Abruzzo Lab review

Abruzzo Lab specialises in arrosticini (skewers).
Abruzzo Lab specialises in arrosticini (skewers). Photo: Luis Enrique Ascui

24-30 Taryn Dr Epping, VIC 3076

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Opening hours Mon-Fri 6am-3pm, Sat 8am-3pm, Fri-Sat 6pm-late
Features Licensed, Breakfast-brunch, Outdoor seating
Prices Moderate (mains $20-$40)
Payments eftpos, Visa, Mastercard
Phone 03 8401 5831

It's easy to work out why chef Michelle Di Pietro's six-month trip to Abruzzo turned into a six-year cooking odyssey. You just need to come to her northern suburbs cafe-restaurant and order a slew of delicious arrosticini.

These bite-sized meat skewers are typical of the central Italian province and are just one of the robust regional delights that kept Di Pietro entranced for so long in the land of her forebears.

Arrosticini are cooked over charcoal in the open kitchen and served in terracotta pitchers. There are lots of varieties but lamb is typical, cubed quite small, tightly packed, smoky from the grill, salted just so, and arrestingly juicy from the fat melting through the meat.

Arrosticini are served in terracotta jugs.
Arrosticini are served in terracotta jugs. Photo: Luis Enrique Ascui

They're a highlight of this very personal, extremely enjoyable restaurant, founded in 2018.

Abruzzo Lab is in a commercial zone, near Melbourne's wholesale produce market. Fruiterers come early for espresso and barbecued mortadella, tradies pop in for piadina, parents with prams sit on the huge deck to attack pallotte cace e ove, delicious pecorino balls, fried so they're puffy, then braised in rich sugo.

Everyone comes for arrosticini but there's so much more. Lu porch is a crisp pastry pillow stuffed with juniper-salted porchetta and provolone. Break this mini morsel open to reveal sweet meat and gleaming fat. It's brilliant.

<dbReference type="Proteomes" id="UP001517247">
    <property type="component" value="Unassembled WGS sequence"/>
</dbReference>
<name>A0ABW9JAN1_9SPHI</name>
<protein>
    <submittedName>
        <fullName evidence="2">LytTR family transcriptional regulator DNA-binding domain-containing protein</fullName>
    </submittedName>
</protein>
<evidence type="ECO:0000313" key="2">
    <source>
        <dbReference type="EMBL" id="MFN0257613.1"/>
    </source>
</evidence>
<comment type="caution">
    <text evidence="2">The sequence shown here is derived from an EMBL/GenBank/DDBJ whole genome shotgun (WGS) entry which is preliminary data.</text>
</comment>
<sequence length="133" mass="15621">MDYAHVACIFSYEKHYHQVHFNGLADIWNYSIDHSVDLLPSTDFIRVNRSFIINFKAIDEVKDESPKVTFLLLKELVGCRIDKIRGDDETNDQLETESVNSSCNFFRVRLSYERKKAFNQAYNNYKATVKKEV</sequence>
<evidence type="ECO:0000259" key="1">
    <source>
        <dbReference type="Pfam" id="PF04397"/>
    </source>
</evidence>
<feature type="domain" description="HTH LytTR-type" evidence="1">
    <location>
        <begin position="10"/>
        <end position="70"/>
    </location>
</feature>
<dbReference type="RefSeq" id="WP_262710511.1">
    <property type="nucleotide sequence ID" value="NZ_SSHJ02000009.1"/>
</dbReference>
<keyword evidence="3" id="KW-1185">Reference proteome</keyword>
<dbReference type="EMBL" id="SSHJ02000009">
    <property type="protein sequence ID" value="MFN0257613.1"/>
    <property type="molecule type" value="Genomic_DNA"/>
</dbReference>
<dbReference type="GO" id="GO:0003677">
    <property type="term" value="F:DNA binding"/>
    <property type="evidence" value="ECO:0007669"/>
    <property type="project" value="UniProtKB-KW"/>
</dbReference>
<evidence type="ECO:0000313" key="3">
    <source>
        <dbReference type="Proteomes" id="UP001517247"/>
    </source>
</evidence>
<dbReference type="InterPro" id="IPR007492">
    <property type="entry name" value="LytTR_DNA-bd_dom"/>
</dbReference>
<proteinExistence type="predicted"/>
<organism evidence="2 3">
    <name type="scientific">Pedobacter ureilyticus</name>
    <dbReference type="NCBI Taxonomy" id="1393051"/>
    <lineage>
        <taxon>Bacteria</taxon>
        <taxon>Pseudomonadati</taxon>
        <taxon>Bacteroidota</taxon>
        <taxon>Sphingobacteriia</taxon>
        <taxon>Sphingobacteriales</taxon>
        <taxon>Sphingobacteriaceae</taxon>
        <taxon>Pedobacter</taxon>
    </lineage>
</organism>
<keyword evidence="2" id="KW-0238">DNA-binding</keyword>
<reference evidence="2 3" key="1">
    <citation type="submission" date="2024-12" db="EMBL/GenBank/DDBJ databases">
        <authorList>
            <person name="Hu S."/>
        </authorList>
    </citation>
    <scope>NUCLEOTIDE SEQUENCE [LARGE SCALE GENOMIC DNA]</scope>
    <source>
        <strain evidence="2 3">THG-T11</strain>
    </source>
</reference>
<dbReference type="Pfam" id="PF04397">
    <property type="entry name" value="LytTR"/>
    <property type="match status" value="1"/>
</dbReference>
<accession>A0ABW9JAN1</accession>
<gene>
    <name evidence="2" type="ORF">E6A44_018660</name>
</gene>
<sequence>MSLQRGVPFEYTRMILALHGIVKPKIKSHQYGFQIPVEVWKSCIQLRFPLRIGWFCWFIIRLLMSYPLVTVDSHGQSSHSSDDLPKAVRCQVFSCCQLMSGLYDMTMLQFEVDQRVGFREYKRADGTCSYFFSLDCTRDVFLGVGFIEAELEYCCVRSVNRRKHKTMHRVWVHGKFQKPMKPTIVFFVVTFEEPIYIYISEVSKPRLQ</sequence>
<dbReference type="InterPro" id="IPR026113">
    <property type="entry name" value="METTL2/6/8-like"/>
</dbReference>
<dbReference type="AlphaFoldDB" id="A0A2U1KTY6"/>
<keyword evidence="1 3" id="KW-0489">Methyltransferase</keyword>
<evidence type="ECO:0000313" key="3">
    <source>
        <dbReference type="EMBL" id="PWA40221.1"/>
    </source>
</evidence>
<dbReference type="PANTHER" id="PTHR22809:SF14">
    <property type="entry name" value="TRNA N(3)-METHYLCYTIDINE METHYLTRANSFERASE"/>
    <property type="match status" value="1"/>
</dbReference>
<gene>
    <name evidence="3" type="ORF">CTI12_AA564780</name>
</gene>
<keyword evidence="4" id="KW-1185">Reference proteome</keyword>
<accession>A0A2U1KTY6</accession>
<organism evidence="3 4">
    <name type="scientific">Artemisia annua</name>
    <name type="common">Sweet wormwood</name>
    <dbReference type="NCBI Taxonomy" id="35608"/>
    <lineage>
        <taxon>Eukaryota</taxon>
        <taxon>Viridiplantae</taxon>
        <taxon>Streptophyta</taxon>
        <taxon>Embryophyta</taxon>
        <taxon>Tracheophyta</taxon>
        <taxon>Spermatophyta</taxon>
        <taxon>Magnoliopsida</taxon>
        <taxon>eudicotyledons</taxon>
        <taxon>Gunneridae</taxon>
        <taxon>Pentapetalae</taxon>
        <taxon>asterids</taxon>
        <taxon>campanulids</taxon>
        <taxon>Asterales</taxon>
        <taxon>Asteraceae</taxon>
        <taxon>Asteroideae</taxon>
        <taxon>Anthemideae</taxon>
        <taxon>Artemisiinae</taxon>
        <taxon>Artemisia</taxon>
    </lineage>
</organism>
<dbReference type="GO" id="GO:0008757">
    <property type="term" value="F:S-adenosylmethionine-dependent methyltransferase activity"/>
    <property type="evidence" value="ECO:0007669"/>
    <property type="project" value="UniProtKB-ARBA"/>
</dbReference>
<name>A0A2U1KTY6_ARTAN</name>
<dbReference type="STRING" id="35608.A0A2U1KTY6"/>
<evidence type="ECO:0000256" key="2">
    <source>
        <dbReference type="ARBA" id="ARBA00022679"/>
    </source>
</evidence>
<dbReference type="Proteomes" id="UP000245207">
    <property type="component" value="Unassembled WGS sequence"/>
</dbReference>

Smoky skewers on the grill.
Smoky skewers on the grill. Photo: Luis Enrique Ascui

There's also grilled cos lettuce topped with a melting mass of pecorino: it's the cheesiest, most excellent salad you'll encounter.

Other typical Abruzzese dishes are the timballo, a lasagne made with crepes, and "guitar pasta" or spaghetti cut on the "chittara", a strung frame.

Tradition is the lifeblood but Di Pietro also takes joy in refashioning. Her pizze dolce is an Epping version of an Abruzzese celebration cake, built on the plate with sponge, Alchermes syrup, dark chocolate custard and toasted almonds. It's as spirited and heartfelt as the restaurant itself.

Pizze dolce - sponge layered with syrup, dark chocolate custard and toasted almonds.
Pizze dolce - sponge layered with syrup, dark chocolate custard and toasted almonds. Photo: Luis Enrique Ascui

"I couldn't stay in Abruzzo forever," explains Di Pietro. "So I decided to bring it here."

https://abruzzolab.com.au/